- Aditya Kapoor: A successful author and banker
- Shreya Kaushik: An MBA student and an aspiring writer
- Maya: Aditya's wife and a teacher at an international school
- Sanjay: Aditya's best friend from IIM-B
'The Bestseller She Wrote' is not what you would ordinarily expect from Ravi Subramanian - the writer whose claim to fame is a series of successful financial thrillers. He writes his first romance novel, but the premise is still well within his comfort zone - writing and banking.
The story is explores a phase in the life of Aditya Kapoor, a bestselling author who also holds a senior position at a bank. He is handsome, charismatic and very lucky to have an understanding and loving wife in Maya - his B-school sweetheart. Theirs is a happy family with a toddler in the frame.
Aditya meets Shreya, a topper at IIM-Bangalore when he is invited to his alma mater to address the students and promote his latest thriller. Shreya is an attractive and intelligent girl who is fiercely ambitious at the same time. She pines to become a bestselling author of Aditya's stature. What in the beginning seems like an innocuous acquaintance, later turns into an adulterous affair. The plot is a result of coincidence and also deliberate scheming.
The book explores the delicate and dangerous world of adultery - how it starts, what goes on in the mind of an adulterer, if conscience and guilt make their presence felt, what happens when the cat is out of the bag, and if cheating can ever be forgiven. At the same time, the setting takes the readers through the nuances of getting one's book published and promoted. There are also the usual office scenes at the bank and the sundry issues you would expect.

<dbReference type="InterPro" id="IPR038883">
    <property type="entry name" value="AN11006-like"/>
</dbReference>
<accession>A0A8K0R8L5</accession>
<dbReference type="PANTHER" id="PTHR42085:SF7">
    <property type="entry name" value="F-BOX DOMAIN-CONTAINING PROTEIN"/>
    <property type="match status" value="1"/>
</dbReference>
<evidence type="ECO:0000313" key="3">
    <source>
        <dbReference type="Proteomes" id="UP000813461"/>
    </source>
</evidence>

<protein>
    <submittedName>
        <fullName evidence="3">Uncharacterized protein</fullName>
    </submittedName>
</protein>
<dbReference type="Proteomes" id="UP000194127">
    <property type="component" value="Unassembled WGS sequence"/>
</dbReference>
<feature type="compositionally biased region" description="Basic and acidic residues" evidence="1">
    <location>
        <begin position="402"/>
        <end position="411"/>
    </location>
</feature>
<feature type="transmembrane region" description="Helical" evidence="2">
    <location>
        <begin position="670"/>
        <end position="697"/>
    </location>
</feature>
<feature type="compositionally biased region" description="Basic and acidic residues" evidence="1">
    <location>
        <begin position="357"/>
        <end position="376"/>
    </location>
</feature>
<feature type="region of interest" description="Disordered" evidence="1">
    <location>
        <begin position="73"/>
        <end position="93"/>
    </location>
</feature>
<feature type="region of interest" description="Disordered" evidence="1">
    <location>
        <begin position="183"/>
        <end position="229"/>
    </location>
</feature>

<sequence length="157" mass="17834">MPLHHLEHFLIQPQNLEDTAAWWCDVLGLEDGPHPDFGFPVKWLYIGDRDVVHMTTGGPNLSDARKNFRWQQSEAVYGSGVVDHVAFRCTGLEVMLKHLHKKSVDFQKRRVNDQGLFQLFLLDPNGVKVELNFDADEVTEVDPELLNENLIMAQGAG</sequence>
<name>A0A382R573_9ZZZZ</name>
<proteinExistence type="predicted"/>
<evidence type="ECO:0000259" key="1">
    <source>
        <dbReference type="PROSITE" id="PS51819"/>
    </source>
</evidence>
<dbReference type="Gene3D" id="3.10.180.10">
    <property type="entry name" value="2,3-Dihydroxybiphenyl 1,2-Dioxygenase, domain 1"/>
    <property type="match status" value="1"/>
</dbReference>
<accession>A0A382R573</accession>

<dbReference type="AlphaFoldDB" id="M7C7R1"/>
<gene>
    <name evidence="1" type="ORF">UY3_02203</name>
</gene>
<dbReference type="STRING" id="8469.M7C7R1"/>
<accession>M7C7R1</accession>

The twist in the story is the sudden importance attributed to Maya and what happens to her. This is what keeps the book from going down the done-to-death route of a regular romance novel.
Perhaps I was expecting better stuff from the author, given my past experience with his writing. This is why the book disappoints me. Many cliches have been fortified in the book. Also, Subramanian seems to have made as little use of imagination as possible. Large parts of his story seem to mimic the life of Chetan Bhagat or perhaps his own. He casually indulges in name dropping - Ashwin Sanghi, Blogadda, HT Brunch and even Anurag Kashyap! The references seem jarring and distract you from the story as you wonder why he is irritating you with unnecessary third-party promotion.
The novel is not too bad though. It is fast paced and interesting enough to be carried along on a train journey. The interlacing of a certain global crisis is what kept me hooked to the book when my attention was wavering.
This book gets an overall rating of 6 on 10 from me. Here's a video-glimpse into the story:-